Lynn Hoffman's Like Fire Catching Wind is a collection of poetry that has received acclaim from all quarters. Sue Ellen Thompson says, "The settings for the poems in Like Fire Catching Wind range from the kitchen stove to the slopes of the Andes, and in between lie stories about what it means to be a wife, a mother, a daughter, and the granddaughter of Italian immigrants. Surprises abound – read 'Small Talk' and 'The Gift' – as do humor, tenderness, and awe. Lynn Hoffman's poems remind us that the ordinary is as deserving of poetry as the extraorrdinary, that it is only by listening closely to the conversations around us that we can hear our humanity speak."

Like Fire Catching WindDoug Anderson writes that "Lynn Hoffman's poems celebrate the hot ingot of life in what most people mistake as the ordinary – a hotdog vendor infused with Aphrodite, an insectival soldier healing from trauma in a Kafka cage of high tech medicine – you know, the things you think you see, but don't quite? She's got vision and she'll help you see. Keep this book close." And Major Jackson has this to say: "Each poem in Lynn Hoffman's Like Fire Catching Wind makes observation and rememory a ritual of language and reverence. Her poetry stems from the shimmering, mystified world of our quotidian lives, yet is reconstituted with feeling and stabilized by her imaginative powers until we, ourselves, are reborn anew and human."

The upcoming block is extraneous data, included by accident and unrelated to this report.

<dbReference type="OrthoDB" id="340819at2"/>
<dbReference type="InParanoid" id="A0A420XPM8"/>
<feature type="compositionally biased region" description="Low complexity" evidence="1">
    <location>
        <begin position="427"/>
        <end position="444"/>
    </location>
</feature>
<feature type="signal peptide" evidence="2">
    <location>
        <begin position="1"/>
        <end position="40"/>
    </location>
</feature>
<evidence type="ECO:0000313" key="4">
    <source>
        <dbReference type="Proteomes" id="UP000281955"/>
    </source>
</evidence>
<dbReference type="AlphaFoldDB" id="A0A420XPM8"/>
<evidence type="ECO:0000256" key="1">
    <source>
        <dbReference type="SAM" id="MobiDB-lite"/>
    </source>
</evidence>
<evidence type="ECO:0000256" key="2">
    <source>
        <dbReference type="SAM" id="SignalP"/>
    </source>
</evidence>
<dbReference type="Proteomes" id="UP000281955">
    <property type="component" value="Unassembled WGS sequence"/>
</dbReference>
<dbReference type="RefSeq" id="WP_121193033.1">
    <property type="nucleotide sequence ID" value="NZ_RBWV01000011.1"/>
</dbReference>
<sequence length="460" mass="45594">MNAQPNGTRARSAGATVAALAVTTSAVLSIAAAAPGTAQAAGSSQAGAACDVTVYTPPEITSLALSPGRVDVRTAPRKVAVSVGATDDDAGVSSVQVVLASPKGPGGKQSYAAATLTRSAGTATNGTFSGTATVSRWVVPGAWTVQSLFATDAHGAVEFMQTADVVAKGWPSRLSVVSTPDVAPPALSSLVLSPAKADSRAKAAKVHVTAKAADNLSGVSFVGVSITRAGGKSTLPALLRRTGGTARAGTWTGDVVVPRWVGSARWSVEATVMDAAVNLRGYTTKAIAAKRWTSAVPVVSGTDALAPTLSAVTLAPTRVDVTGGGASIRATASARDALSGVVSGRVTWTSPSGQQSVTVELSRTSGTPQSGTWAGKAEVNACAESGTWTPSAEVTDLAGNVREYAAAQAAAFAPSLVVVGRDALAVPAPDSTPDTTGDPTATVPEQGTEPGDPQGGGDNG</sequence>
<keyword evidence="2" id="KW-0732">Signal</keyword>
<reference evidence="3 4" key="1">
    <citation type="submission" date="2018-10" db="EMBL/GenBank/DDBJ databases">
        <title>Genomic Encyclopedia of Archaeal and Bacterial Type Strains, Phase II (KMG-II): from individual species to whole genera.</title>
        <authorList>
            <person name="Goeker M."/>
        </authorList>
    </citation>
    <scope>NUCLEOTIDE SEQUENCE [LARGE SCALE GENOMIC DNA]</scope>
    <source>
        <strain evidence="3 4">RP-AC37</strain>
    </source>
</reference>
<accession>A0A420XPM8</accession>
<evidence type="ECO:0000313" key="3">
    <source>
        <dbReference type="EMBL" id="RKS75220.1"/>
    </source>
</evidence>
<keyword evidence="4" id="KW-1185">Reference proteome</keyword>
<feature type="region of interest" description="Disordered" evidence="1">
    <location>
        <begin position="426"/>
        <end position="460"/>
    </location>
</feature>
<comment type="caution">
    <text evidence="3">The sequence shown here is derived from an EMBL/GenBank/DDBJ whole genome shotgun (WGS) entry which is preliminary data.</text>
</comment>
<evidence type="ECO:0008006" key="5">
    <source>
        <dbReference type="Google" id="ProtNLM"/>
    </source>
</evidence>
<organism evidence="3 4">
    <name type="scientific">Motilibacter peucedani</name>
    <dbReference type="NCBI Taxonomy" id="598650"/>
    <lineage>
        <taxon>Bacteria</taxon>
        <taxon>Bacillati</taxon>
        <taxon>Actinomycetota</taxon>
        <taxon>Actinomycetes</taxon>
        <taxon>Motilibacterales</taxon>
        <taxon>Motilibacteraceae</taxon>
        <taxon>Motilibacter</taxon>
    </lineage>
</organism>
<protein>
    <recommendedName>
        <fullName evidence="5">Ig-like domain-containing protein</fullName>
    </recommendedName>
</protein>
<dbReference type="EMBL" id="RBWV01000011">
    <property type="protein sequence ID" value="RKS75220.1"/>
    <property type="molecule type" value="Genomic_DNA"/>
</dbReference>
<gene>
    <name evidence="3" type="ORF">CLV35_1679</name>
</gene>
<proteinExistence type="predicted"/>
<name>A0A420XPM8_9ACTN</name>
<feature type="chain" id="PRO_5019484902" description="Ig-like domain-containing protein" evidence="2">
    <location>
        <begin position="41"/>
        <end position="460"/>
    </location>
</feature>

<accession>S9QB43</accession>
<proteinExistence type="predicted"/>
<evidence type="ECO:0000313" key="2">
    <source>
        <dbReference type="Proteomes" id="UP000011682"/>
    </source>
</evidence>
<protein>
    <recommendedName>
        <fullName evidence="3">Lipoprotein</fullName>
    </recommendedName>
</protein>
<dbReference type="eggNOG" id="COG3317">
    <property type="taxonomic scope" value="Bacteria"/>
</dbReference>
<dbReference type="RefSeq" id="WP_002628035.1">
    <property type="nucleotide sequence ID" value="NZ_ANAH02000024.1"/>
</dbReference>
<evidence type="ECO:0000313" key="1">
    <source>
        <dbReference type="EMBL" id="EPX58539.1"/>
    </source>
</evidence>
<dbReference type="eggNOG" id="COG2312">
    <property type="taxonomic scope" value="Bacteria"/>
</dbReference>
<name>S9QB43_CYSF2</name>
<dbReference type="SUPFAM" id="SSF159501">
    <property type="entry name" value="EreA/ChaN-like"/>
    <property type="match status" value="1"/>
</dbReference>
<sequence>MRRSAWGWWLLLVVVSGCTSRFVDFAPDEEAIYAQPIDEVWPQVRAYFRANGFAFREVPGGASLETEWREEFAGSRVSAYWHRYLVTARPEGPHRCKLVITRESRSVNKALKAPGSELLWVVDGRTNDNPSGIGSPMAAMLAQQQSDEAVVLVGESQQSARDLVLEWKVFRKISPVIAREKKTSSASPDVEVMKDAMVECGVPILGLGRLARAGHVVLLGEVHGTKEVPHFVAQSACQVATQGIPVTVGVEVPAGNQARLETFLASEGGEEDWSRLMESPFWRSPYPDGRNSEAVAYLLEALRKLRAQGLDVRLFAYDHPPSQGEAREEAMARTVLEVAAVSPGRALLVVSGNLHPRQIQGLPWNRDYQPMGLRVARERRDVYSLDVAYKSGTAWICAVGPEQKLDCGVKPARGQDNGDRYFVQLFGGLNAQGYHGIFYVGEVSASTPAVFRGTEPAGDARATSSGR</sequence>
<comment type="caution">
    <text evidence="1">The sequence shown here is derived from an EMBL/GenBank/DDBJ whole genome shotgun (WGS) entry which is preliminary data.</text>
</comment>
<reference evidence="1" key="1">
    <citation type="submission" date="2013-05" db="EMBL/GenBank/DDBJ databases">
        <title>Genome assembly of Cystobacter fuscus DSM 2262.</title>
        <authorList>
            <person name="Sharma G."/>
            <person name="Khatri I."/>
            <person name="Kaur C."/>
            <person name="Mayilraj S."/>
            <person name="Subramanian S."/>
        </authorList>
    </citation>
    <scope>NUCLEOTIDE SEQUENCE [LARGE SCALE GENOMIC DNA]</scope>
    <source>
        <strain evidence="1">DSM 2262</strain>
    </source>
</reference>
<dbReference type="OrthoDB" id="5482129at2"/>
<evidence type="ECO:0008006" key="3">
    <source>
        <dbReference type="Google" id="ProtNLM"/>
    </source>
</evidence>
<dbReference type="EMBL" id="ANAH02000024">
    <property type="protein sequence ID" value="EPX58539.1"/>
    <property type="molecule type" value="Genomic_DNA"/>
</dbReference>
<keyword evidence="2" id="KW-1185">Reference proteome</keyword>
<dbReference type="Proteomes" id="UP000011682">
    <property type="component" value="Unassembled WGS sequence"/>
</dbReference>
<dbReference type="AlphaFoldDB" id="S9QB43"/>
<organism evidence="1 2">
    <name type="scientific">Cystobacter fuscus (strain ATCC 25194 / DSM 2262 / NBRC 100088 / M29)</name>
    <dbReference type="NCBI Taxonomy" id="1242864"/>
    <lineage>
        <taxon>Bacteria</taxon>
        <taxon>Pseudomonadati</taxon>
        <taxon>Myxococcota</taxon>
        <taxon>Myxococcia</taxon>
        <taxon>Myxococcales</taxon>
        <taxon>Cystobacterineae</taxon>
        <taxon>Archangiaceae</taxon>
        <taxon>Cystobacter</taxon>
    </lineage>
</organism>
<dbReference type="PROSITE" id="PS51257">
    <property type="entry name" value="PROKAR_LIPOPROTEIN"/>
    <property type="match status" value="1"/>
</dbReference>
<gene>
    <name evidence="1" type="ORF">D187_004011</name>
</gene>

Lynn Hoffman's writing has been shaped by many inspiring teachers, including Anne Greene at Wesleyan University; Arthur Feinsod at Trinity College; and Steve Straight at Manchester Community College, who introduced her to the art and craft of poetry. Writing has been in her blood from early on. As she says, "Writing is my obsession, though poetry is a relatively new venture, which makes it all the more ironic that my first and only book is a collection of poems. I wondered if I would live long enough to see one of my books in print. So did my parents and siblings. My children just gave up on me. No more wondering.

"I write because I cannot not write – plays, YA novels, and short fiction as well as poems. I don't have rituals or a special room (although I do prefer a Uni-ball Vision Elite Fine Point with blue-black ink). I write at the dining room table, in the thick of family activity, for a few hours after dinner. I love the surprises, the revelations, the meditations, the dialogues, and the debates that writing provokes.

"To support my writing habit, I am the Academic Advisor and Outreach Coordinator for the Greater Hartford Academy of the Arts, a CREC magnet high school in Hartford, Connecticut. The artistry of my colleagues and the raw talent of our students, combined with my community of family and friends, is the wellspring for my writing."

Click here to read some sample poems.


ISBN: 978-0-9762091-8-8
Length: 72 pages
Binding: 6" x 9" trade paperback




For my father
in memory of my grandmother

In the garden, she picks plum tomatoes,
summer squash,
dandelions for salad,
traces of pollen smeared on her fingertips,
apron swollen with vegetables
she brings to the kitchen,
garlic simmering in oil,
the sizzle of chopped tomatoes
and minced parsley
cascading from cutting board
to frying pan,